My Five #27

Five things worth sharing from the last week (or so) – Feedly kicks Google Reader’s vanishing butt, North Korea Twitter fun, Facebook goes home, the mobile celebrates its 40th adn Zuckerberg’s childhood comes back to haunt him.

You are reading: My Five #27

My Five: Five things worth sharing from the last week (or so), brought to you by a different member of the Browser Media team every Friday.

This week’s My Five is by Tom.

1) Feedly relaunches on mobile platforms

With the impending doom of Google’s Reader service looming ever closer, more people are looking for alternatives. News aggregator service Feedly have jumped at the opportunity, rolling out a brand-spanking new version across mobile platforms. It’s beautifully sleek, with really simple options to include and organise websites in your news feed.

The best thing about it is the fact it is synced with your Google account, so automatically shows your Google Alerts results in your feed. However, with Google Alerts possibly going the same way as Reader, there are calls for Feedly to implement its own alerts system. Luckily there is a forum where users can post questions and recommendations for the site, so it could be something we see in the near future.

2) North Korea’s Twitter hacked

At the height of recent tensions between North Korea and the rest of the world, the group of internet hackers ‘Anonymous’ decided to hack the official North Korea Twitter account. They linked to a picture on Flickr of North Korea’s leader Kim Jong-Un photoshopped to look like a pig. The mock ‘Wanted’ poster gave a $1000 reward for his capture.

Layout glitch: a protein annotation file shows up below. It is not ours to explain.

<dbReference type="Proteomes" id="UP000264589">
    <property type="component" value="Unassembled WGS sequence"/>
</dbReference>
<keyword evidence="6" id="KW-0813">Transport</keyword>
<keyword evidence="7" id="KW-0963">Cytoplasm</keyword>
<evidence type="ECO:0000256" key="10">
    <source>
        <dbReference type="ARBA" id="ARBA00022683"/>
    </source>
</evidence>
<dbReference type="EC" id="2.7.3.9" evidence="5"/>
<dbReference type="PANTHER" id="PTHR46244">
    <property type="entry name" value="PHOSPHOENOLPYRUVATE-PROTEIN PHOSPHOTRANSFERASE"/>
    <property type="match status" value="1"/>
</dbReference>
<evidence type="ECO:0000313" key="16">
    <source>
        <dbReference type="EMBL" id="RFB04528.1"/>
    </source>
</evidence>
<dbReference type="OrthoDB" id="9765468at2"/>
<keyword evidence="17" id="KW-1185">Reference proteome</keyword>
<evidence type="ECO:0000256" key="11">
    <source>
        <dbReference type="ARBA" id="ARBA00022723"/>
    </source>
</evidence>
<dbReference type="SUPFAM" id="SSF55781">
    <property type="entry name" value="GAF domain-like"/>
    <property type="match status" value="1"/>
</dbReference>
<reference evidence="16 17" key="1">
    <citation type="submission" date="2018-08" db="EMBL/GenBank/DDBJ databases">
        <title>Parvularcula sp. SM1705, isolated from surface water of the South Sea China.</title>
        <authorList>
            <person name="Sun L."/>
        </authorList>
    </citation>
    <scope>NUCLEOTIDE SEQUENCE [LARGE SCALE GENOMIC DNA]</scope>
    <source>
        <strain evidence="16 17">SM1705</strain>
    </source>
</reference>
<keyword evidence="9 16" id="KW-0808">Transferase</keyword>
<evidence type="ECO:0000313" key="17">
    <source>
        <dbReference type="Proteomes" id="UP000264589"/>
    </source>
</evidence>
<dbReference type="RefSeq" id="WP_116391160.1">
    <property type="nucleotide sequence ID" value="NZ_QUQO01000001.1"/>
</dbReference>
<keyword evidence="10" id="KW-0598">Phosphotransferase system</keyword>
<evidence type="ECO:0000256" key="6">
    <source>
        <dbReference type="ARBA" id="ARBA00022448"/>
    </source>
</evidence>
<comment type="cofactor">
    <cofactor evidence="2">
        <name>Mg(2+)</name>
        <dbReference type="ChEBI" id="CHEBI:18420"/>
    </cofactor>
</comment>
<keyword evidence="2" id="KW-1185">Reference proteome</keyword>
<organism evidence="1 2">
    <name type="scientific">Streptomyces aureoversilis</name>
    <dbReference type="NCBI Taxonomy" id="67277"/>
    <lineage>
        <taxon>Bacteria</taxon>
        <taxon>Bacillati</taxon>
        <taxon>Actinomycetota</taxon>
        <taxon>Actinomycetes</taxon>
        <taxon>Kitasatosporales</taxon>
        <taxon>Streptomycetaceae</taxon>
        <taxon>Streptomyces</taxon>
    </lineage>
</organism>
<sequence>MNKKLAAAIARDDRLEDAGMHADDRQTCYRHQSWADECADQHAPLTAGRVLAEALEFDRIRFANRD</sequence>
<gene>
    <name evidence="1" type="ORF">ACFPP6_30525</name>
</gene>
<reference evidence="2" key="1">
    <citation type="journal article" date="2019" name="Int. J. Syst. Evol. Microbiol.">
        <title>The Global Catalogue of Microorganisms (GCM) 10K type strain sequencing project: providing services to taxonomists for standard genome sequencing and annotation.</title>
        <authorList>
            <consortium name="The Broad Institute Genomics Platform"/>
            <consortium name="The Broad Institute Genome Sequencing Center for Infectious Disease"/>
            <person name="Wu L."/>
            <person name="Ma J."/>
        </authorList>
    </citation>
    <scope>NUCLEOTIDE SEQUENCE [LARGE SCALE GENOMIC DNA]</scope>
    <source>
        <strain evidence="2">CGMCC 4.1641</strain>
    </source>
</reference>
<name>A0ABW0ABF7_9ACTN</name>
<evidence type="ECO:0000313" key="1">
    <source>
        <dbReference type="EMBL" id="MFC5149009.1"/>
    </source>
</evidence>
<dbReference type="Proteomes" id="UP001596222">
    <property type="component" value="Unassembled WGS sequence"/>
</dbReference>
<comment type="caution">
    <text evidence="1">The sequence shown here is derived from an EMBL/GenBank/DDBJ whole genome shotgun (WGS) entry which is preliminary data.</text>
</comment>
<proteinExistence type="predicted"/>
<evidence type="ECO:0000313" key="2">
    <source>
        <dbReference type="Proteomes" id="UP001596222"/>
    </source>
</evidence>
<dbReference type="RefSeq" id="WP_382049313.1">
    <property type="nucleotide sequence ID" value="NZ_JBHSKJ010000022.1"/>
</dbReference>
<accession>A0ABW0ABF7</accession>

This isn’t exactly the forum for political chat, but with plenty of media attention directed towards Anonymous in the past, I’m sure people will raise some concerns about them deliberately vexing an already uneasy dictator.

3) Facebook reveals “Home” service

Facebook founder Mark Zuckerberg revealed this week a new service, integrating Facebook with the home screen of Android phones. Available on Google Play from April 12 in the US, ‘Home’ will sit snugly on the Android home screen, making Facebook the first thing a user sees as well as live updating on the lock screen of the phone.

Unsurprisingly, concerns about privacy have already been raised. The claim that ‘Home’ will make people the focus of the user rather than apps has prompted criticism. The fact that it is ‘always on’ suggests it could be easily used to mine detailed data about users that would otherwise be difficult to find.

4) The mobile phone’s 40th birthday

April 3 was the 40th birthday of the mobile phone. On that day in 1973, Motorola employee Martin Cooper made a call from a ‘brick’ widely considered to be the first mobile phone call. The device has evolved from being an unwieldy, expensive invention to the central hub of modern everyday life. The smart phone today is almost unrecognisable as a relative of the huge device 40 years ago, but has unarguably revolutionised the way we think, act and socialise. Where will we be in another 40 years?

5) Mark Zuckerberg’s first website discovered

Where most people have embarrassing school photos to deal with, internet billionaires have their first websites. Some internet sleuths have unearthed Mark Zuckerberg’s first Angelfire website, created when he was fifteen. Referring to himself as ‘Slim Shady’, the site boasts a host of features developed by the young Facebook founder, giving a sense of his innovation back then. Not only is it a time capsule into one of the youngest billionaires in the world’s life, it is also a glimpse back to the early days of the internet. Fascinating stuff.


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